Are you more or less likely to take on an author who has self-published?
Neither. It depends on the author. If an author has proven that she can sell her indie-published book, then publishers will take note of that, thus making the selling of her rights easier. But if I love a manuscript, even if the indie version of that title that isn’t selling, we may just encourage her to take it down and let us sell the book. The fact of the author self-publishing doesn’t make me more or less inclined to work with her.
What does an author do if she has great word-of-mouth network, but still is struggling to build a social media platform?
My advice would be to preach patience. A strong social media platform can be developed, but it takes time. Perhaps too many authors are impatient and want big success right now. The fact is, if you’ve got a great word-of-mouth network, that should pretty easily translate into a strong social media platform, given some time and effort.
Are agents taking on more culturally diverse projects?
I think everyone is publishing is trying to. We’ve all been
Someone wrote to ask, “Can you explain how an agent gets paid? Does the publisher send the author’s checks to the agent? Or does the money go to the author, who writes the agent a check? And is all this done before or after taxes?”
Happy to explain this. Traditionally, when it was time for the publisher to send money, they would send the entire amount to the agent, who would then deduct his or her commission (the standard is 15%) and send a check for the balance to the author within ten days. This was the system that was in place for years, and many agencies still work with that system. The strength of it is that the agent knows the author has been paid, and paid the full amount. This is all pre-tax money, so at the end of the year the agent would send a 10-99 form to the author, detailing how much money was paid.
When I started working as an agent 18 years ago, I was working for Alive Communications in Colorado, and they used a different system — divided payments. With that system, the publisher cuts TWO checks. The first is sent directly to the author, for 85% of the deal. The second is sent to the agent, for 15% (along with some sort of evidence that the author has been paid his or her amount). To my way of thinking, that was a better system. The author got paid faster. There was less bookkeeping for me. I didn’t have to fill out the 10-99’s. And, most importantly, I would never get a phone call from an author saying, “Hey, you big doofus — the publisher says they sent you my money two weeks ago! Where’s my check?!” I’ve found too many fights in business occur over money, and I prefer that the authors I represent feel as though we’re on the same side,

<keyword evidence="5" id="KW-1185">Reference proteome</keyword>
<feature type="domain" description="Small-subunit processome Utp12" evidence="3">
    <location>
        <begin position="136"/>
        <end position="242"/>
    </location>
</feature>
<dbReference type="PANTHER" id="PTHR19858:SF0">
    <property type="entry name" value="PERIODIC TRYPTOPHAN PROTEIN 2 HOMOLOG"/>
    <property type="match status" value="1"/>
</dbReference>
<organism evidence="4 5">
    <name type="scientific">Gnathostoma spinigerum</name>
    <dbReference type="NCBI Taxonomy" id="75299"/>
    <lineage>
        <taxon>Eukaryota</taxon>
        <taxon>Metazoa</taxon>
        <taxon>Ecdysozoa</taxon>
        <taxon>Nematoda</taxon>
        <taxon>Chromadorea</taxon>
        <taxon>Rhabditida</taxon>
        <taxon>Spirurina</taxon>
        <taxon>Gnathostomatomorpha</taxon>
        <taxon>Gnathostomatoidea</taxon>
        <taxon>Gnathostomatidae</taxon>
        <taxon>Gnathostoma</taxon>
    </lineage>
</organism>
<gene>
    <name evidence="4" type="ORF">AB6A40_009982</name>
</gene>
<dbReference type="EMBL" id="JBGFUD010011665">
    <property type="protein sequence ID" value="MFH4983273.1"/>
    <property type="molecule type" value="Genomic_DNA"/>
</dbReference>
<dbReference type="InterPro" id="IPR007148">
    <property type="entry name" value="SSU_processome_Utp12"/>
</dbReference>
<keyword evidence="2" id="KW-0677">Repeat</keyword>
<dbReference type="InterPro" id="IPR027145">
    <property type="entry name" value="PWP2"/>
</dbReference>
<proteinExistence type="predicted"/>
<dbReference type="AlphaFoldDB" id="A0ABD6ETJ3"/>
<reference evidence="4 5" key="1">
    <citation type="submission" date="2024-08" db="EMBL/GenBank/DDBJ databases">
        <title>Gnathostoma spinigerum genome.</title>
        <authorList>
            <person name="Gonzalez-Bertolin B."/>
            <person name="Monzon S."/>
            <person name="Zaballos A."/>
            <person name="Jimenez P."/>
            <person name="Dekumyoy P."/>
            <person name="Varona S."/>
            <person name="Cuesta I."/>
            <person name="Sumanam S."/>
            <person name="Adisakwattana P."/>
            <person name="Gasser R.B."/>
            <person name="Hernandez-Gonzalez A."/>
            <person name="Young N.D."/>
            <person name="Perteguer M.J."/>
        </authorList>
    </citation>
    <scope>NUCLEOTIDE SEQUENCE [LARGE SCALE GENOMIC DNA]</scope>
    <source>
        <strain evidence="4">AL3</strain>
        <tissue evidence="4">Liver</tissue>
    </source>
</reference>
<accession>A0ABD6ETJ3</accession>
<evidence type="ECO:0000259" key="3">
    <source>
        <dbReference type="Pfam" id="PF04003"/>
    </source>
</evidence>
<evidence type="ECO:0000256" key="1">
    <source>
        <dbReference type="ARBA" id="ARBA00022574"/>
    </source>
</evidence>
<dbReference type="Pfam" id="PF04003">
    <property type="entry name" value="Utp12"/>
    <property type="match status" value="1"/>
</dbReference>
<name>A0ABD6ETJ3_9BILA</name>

We’re doing a full month of “Ask the Agent,” where writers get to ask anything of a literary agent, and we’ll try to discuss it. Last week someone asked, “In today’s world of publishing, how important is it to have an agent?”
That’s a very fair question. With things changing so much in the world of publishing, I think most authors may want to consider that and some related questions: Do you need an agent? If so, why? If not, why not? How will you know if you need an agent? What should an agent do for you? And what will an agent NOT do for you? How do you go about finding an agent? What questions should you ask if you run into one in the wild?
Here are my agenty thoughts…
1. Do you need an agent? That depends. I suppose I’m not an agent evangelist, though most legacy publishers have moved toward relying on agents more and more. If you’re not a proven writer, or if you don’t have a completed novel manuscript, you may not need an agent, since you may not be READY for an agent. If you don’t allow others to critique your work or you can’t take rejection, you definitely don’t need an agent. If you understand and enjoy both negotiations and the inner workings of publishing contracts, you may not need an agent. (I’m not being facetious…some people like that stuff. They’re probably off their medication.) If you’re sure you can write, post, market and sell your works and maximize their value without any experienced help, you might not need an agent. If you feel like you are “losing” fifteen per cent of your writing income, rather than investing it for help with ideas, writing, editing, proposals, negotiations, and ensuring contract compliance, then you aren’t ready for an agent. And, of course, if you feel you can be successful indie publishing and
So we’re spending the month of April doing “Ask the Agent” — your chance as a writer to ask that question you’ve always wanted to know about, if you could only sit down, face-to-face, with a literary agent. A couple days ago, someone sent in this question: “Will an agent help me promote my book — particularly if I’m with a smaller publisher who doesn’t offer much marketing help?”
To me, this one is easy: Any good agent should get involved in your marketing. The fact is, the role of the agent has changed, so I can understand some old-timers arguing that the agent’s job really isn’t to get involved in the nitty-gritty of marketing. But from where I stand, marketing has become one of the most essential things I do with the authors I represent. That can mean:
- Offering marketing training, so that authors understand the big picture of how one goes about marketing a book.
- Helping the author clarify their target audience, their marketing goals, their strengths and weaknesses as a marketer. (Are you good at interviews? Can you do a nice job with short articles? etc)
- Brainstorming various marketing ideas.
- Helping the author choose the actual marketing strategies they want to pursue — AND making sure the author understands what the publisher is doing, so you can fill in the gaps instead of not duplicating efforts.